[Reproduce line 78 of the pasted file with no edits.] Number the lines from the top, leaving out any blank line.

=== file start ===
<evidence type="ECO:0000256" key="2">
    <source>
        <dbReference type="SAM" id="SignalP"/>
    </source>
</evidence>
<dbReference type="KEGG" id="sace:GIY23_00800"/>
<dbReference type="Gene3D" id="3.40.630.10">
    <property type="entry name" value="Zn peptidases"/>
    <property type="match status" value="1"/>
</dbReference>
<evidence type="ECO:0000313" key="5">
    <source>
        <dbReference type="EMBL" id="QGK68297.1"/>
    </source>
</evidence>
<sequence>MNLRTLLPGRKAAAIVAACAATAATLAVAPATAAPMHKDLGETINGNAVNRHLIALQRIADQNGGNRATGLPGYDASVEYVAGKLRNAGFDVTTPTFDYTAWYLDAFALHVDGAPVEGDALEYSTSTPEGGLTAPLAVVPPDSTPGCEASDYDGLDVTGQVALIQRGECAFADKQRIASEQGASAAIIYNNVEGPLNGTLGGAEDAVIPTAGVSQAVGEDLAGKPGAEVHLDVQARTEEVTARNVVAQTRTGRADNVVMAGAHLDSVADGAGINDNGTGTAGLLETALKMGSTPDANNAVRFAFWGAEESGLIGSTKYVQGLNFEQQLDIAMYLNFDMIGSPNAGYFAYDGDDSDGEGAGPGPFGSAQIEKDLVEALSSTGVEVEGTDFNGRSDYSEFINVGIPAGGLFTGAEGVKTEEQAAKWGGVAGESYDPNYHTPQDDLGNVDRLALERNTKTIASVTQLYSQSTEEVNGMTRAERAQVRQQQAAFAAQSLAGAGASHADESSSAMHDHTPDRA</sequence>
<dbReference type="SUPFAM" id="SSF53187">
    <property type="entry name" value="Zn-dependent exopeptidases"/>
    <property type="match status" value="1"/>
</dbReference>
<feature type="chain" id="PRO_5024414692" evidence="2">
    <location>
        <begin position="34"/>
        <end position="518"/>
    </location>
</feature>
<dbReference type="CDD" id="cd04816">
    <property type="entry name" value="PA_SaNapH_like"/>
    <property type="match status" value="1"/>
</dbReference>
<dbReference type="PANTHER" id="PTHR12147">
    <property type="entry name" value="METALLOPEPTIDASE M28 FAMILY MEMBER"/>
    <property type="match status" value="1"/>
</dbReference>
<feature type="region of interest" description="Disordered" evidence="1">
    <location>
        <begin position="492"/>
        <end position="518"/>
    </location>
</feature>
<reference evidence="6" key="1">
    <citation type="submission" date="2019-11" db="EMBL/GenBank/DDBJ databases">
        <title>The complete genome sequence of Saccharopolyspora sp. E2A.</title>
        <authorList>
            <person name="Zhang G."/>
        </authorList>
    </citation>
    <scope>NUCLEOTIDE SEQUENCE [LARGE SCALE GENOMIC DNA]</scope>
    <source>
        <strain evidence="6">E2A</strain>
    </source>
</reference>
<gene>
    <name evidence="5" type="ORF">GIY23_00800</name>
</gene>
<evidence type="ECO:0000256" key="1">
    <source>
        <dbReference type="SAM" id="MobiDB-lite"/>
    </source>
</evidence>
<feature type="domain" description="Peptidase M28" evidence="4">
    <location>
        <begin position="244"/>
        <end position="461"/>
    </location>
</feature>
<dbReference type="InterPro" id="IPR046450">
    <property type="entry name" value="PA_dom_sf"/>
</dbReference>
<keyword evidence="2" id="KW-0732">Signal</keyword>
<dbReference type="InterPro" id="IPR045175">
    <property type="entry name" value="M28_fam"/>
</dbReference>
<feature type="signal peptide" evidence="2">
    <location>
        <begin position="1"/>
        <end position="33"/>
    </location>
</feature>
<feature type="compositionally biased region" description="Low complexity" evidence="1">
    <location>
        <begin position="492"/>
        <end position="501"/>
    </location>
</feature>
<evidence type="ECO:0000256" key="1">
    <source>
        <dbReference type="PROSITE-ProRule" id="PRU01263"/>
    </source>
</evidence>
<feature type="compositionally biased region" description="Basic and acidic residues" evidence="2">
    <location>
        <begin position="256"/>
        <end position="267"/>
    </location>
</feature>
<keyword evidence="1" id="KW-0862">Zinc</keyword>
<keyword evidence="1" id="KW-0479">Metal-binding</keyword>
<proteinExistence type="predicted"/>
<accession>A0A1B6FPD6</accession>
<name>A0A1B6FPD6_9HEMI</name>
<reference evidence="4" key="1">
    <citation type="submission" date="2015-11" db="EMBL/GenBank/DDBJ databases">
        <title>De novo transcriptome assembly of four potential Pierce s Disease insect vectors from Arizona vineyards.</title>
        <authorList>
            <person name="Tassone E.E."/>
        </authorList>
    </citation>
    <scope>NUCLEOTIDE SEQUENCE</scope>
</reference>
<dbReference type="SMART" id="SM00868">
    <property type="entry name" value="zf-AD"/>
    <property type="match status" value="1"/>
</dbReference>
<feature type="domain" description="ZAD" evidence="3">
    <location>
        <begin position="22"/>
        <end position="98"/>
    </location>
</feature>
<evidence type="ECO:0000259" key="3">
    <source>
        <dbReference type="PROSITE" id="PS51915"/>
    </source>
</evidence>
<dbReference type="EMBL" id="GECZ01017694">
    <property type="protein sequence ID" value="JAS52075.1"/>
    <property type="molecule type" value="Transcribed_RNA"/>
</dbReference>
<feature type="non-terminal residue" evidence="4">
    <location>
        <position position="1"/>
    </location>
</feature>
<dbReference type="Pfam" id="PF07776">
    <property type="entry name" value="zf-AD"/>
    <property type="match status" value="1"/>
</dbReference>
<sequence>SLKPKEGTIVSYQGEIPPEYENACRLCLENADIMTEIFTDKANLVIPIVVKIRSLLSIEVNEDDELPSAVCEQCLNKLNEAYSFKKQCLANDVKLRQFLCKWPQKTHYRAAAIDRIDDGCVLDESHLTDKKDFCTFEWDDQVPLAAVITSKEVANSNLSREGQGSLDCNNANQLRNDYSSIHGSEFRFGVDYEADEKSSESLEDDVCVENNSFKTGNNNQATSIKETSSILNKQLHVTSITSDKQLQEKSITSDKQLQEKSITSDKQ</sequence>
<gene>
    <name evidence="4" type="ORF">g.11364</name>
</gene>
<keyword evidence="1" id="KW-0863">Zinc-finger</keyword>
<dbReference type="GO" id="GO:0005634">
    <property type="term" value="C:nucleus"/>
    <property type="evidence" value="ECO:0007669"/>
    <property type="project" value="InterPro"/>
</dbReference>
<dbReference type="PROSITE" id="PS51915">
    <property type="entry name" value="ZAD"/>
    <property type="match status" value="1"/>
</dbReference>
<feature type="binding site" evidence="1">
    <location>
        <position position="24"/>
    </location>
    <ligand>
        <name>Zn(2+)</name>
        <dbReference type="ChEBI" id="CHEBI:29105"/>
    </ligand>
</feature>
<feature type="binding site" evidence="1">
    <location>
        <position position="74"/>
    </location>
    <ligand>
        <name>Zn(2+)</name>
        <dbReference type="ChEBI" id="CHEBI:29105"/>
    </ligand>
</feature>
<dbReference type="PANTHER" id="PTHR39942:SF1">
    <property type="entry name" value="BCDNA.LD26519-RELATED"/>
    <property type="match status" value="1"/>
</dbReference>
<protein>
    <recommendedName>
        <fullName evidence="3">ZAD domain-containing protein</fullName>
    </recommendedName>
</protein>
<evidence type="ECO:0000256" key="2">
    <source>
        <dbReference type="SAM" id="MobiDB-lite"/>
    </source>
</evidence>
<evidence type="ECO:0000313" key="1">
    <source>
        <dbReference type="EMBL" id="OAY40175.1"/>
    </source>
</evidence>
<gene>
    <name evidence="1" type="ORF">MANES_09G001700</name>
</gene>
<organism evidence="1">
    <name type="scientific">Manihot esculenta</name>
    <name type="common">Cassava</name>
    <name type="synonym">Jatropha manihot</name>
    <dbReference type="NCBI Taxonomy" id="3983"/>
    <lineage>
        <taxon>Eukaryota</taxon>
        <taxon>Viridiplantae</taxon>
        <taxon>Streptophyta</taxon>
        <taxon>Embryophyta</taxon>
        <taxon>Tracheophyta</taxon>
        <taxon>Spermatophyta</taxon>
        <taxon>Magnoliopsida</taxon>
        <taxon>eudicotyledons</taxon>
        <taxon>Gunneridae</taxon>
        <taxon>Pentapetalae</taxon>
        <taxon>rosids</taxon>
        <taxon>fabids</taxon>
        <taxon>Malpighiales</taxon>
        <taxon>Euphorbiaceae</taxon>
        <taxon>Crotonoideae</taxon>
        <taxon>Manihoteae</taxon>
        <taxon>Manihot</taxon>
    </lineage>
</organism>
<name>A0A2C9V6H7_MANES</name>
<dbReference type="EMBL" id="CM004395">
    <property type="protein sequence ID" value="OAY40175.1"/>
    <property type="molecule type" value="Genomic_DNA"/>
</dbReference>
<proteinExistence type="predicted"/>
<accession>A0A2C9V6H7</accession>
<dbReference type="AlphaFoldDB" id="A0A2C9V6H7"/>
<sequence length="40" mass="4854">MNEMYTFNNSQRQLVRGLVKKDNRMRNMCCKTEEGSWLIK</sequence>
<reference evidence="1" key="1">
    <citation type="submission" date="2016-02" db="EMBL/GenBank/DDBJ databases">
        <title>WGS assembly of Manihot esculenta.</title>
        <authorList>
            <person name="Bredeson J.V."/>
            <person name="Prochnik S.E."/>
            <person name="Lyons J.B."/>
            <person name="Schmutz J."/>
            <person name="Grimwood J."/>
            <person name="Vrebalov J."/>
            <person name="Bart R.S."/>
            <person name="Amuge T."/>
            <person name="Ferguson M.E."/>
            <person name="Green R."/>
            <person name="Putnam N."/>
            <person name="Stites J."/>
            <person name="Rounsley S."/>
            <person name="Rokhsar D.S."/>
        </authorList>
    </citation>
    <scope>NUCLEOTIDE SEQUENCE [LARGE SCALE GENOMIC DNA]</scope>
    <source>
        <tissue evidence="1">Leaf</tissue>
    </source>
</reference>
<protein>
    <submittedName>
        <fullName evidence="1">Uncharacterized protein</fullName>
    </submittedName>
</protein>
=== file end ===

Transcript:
    </location>